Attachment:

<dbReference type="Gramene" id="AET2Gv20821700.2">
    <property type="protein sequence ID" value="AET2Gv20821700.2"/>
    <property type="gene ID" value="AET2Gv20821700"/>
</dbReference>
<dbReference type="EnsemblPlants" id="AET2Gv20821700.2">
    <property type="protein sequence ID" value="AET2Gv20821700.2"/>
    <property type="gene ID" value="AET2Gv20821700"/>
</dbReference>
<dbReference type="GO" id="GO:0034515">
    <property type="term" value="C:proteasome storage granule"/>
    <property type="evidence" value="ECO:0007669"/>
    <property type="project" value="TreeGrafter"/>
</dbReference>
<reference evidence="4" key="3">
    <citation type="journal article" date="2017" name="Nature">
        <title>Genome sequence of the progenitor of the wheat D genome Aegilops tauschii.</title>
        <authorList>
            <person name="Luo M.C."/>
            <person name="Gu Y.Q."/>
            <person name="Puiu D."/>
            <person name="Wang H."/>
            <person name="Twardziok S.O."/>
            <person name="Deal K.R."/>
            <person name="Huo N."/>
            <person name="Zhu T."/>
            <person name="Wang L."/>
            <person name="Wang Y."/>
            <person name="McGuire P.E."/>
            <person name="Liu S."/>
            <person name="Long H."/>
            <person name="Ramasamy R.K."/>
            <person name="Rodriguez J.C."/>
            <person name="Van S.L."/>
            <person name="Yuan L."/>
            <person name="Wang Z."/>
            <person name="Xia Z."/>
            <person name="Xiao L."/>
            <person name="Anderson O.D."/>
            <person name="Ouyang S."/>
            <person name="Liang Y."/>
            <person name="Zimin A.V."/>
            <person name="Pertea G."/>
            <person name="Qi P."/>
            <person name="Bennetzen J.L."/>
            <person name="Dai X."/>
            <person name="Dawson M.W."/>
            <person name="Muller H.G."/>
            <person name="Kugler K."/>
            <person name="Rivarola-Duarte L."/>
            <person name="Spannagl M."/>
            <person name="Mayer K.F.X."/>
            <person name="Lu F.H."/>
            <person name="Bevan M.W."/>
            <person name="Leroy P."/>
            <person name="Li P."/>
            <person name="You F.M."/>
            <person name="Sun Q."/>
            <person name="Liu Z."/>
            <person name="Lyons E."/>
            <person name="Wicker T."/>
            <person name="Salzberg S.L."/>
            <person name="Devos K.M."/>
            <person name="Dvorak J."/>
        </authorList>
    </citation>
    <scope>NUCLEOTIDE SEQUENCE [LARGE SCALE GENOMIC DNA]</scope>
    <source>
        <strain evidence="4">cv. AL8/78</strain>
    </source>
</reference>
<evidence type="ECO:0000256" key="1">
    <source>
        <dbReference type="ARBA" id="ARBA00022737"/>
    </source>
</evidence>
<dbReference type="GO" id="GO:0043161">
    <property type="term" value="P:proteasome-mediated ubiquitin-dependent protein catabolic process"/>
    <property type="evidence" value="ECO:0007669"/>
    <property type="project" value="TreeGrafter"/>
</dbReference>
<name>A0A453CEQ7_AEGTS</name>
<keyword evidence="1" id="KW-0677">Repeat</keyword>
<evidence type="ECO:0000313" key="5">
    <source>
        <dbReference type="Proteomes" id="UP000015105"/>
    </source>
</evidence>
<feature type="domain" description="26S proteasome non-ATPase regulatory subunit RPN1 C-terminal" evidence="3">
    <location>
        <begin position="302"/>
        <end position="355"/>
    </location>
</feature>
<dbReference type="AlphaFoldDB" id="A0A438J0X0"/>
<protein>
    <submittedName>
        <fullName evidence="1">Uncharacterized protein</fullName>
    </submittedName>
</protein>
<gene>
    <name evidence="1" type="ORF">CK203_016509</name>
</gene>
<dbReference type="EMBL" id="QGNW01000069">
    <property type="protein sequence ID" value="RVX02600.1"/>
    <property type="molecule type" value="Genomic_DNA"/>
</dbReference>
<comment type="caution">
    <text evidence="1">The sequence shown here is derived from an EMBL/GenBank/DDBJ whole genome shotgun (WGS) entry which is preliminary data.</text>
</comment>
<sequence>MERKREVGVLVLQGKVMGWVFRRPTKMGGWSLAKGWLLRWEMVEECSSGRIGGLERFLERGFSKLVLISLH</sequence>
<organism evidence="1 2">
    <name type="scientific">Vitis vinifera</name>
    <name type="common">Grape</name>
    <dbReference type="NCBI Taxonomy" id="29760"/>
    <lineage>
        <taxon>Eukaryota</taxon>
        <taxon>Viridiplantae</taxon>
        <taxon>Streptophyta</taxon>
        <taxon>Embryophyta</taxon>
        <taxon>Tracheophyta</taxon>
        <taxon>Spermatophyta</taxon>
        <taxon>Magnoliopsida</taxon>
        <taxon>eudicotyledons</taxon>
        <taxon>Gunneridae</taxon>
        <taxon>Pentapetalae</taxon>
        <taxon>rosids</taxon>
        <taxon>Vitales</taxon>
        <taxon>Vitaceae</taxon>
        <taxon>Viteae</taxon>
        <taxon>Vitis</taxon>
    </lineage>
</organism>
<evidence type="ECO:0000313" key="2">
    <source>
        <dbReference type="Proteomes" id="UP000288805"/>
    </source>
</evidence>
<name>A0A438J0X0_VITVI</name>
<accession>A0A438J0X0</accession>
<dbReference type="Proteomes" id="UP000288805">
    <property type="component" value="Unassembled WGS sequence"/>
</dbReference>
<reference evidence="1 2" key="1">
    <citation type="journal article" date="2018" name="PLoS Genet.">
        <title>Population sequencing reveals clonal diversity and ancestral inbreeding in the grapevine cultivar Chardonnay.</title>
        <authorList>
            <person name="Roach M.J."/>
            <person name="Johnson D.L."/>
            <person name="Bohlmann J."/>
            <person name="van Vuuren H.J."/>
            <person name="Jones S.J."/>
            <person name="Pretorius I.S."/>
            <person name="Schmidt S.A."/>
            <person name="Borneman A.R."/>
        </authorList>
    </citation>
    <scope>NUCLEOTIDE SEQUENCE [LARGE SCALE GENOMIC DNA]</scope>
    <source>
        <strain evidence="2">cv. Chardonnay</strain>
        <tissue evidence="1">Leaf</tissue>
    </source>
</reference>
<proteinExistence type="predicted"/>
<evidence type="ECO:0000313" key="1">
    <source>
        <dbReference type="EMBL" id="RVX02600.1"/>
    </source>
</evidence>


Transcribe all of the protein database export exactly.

<dbReference type="Gramene" id="AET2Gv20821700.2">
    <property type="protein sequence ID" value="AET2Gv20821700.2"/>
    <property type="gene ID" value="AET2Gv20821700"/>
</dbReference>
<dbReference type="EnsemblPlants" id="AET2Gv20821700.2">
    <property type="protein sequence ID" value="AET2Gv20821700.2"/>
    <property type="gene ID" value="AET2Gv20821700"/>
</dbReference>
<dbReference type="GO" id="GO:0034515">
    <property type="term" value="C:proteasome storage granule"/>
    <property type="evidence" value="ECO:0007669"/>
    <property type="project" value="TreeGrafter"/>
</dbReference>
<reference evidence="4" key="3">
    <citation type="journal article" date="2017" name="Nature">
        <title>Genome sequence of the progenitor of the wheat D genome Aegilops tauschii.</title>
        <authorList>
            <person name="Luo M.C."/>
            <person name="Gu Y.Q."/>
            <person name="Puiu D."/>
            <person name="Wang H."/>
            <person name="Twardziok S.O."/>
            <person name="Deal K.R."/>
            <person name="Huo N."/>
            <person name="Zhu T."/>
            <person name="Wang L."/>
            <person name="Wang Y."/>
            <person name="McGuire P.E."/>
            <person name="Liu S."/>
            <person name="Long H."/>
            <person name="Ramasamy R.K."/>
            <person name="Rodriguez J.C."/>
            <person name="Van S.L."/>
            <person name="Yuan L."/>
            <person name="Wang Z."/>
            <person name="Xia Z."/>
            <person name="Xiao L."/>
            <person name="Anderson O.D."/>
            <person name="Ouyang S."/>
            <person name="Liang Y."/>
            <person name="Zimin A.V."/>
            <person name="Pertea G."/>
            <person name="Qi P."/>
            <person name="Bennetzen J.L."/>
            <person name="Dai X."/>
            <person name="Dawson M.W."/>
            <person name="Muller H.G."/>
            <person name="Kugler K."/>
            <person name="Rivarola-Duarte L."/>
            <person name="Spannagl M."/>
            <person name="Mayer K.F.X."/>
            <person name="Lu F.H."/>
            <person name="Bevan M.W."/>
            <person name="Leroy P."/>
            <person name="Li P."/>
            <person name="You F.M."/>
            <person name="Sun Q."/>
            <person name="Liu Z."/>
            <person name="Lyons E."/>
            <person name="Wicker T."/>
            <person name="Salzberg S.L."/>
            <person name="Devos K.M."/>
            <person name="Dvorak J."/>
        </authorList>
    </citation>
    <scope>NUCLEOTIDE SEQUENCE [LARGE SCALE GENOMIC DNA]</scope>
    <source>
        <strain evidence="4">cv. AL8/78</strain>
    </source>
</reference>
<evidence type="ECO:0000256" key="1">
    <source>
        <dbReference type="ARBA" id="ARBA00022737"/>
    </source>
</evidence>
<dbReference type="GO" id="GO:0043161">
    <property type="term" value="P:proteasome-mediated ubiquitin-dependent protein catabolic process"/>
    <property type="evidence" value="ECO:0007669"/>
    <property type="project" value="TreeGrafter"/>
</dbReference>
<name>A0A453CEQ7_AEGTS</name>
<keyword evidence="1" id="KW-0677">Repeat</keyword>
<evidence type="ECO:0000313" key="5">
    <source>
        <dbReference type="Proteomes" id="UP000015105"/>
    </source>
</evidence>
<feature type="domain" description="26S proteasome non-ATPase regulatory subunit RPN1 C-terminal" evidence="3">
    <location>
        <begin position="302"/>
        <end position="355"/>
    </location>
</feature>
<dbReference type="AlphaFoldDB" id="A0A438J0X0"/>
<protein>
    <submittedName>
        <fullName evidence="1">Uncharacterized protein</fullName>
    </submittedName>
</protein>
<gene>
    <name evidence="1" type="ORF">CK203_016509</name>
</gene>
<dbReference type="EMBL" id="QGNW01000069">
    <property type="protein sequence ID" value="RVX02600.1"/>
    <property type="molecule type" value="Genomic_DNA"/>
</dbReference>
<comment type="caution">
    <text evidence="1">The sequence shown here is derived from an EMBL/GenBank/DDBJ whole genome shotgun (WGS) entry which is preliminary data.</text>
</comment>
<sequence>MERKREVGVLVLQGKVMGWVFRRPTKMGGWSLAKGWLLRWEMVEECSSGRIGGLERFLERGFSKLVLISLH</sequence>
<organism evidence="1 2">
    <name type="scientific">Vitis vinifera</name>
    <name type="common">Grape</name>
    <dbReference type="NCBI Taxonomy" id="29760"/>
    <lineage>
        <taxon>Eukaryota</taxon>
        <taxon>Viridiplantae</taxon>
        <taxon>Streptophyta</taxon>
        <taxon>Embryophyta</taxon>
        <taxon>Tracheophyta</taxon>
        <taxon>Spermatophyta</taxon>
        <taxon>Magnoliopsida</taxon>
        <taxon>eudicotyledons</taxon>
        <taxon>Gunneridae</taxon>
        <taxon>Pentapetalae</taxon>
        <taxon>rosids</taxon>
        <taxon>Vitales</taxon>
        <taxon>Vitaceae</taxon>
        <taxon>Viteae</taxon>
        <taxon>Vitis</taxon>
    </lineage>
</organism>
<evidence type="ECO:0000313" key="2">
    <source>
        <dbReference type="Proteomes" id="UP000288805"/>
    </source>
</evidence>
<name>A0A438J0X0_VITVI</name>
<accession>A0A438J0X0</accession>
<dbReference type="Proteomes" id="UP000288805">
    <property type="component" value="Unassembled WGS sequence"/>
</dbReference>
<reference evidence="1 2" key="1">
    <citation type="journal article" date="2018" name="PLoS Genet.">
        <title>Population sequencing reveals clonal diversity and ancestral inbreeding in the grapevine cultivar Chardonnay.</title>
        <authorList>
            <person name="Roach M.J."/>
            <person name="Johnson D.L."/>
            <person name="Bohlmann J."/>
            <person name="van Vuuren H.J."/>
            <person name="Jones S.J."/>
            <person name="Pretorius I.S."/>
            <person name="Schmidt S.A."/>
            <person name="Borneman A.R."/>
        </authorList>
    </citation>
    <scope>NUCLEOTIDE SEQUENCE [LARGE SCALE GENOMIC DNA]</scope>
    <source>
        <strain evidence="2">cv. Chardonnay</strain>
        <tissue evidence="1">Leaf</tissue>
    </source>
</reference>
<proteinExistence type="predicted"/>
<evidence type="ECO:0000313" key="1">
    <source>
        <dbReference type="EMBL" id="RVX02600.1"/>
    </source>
</evidence>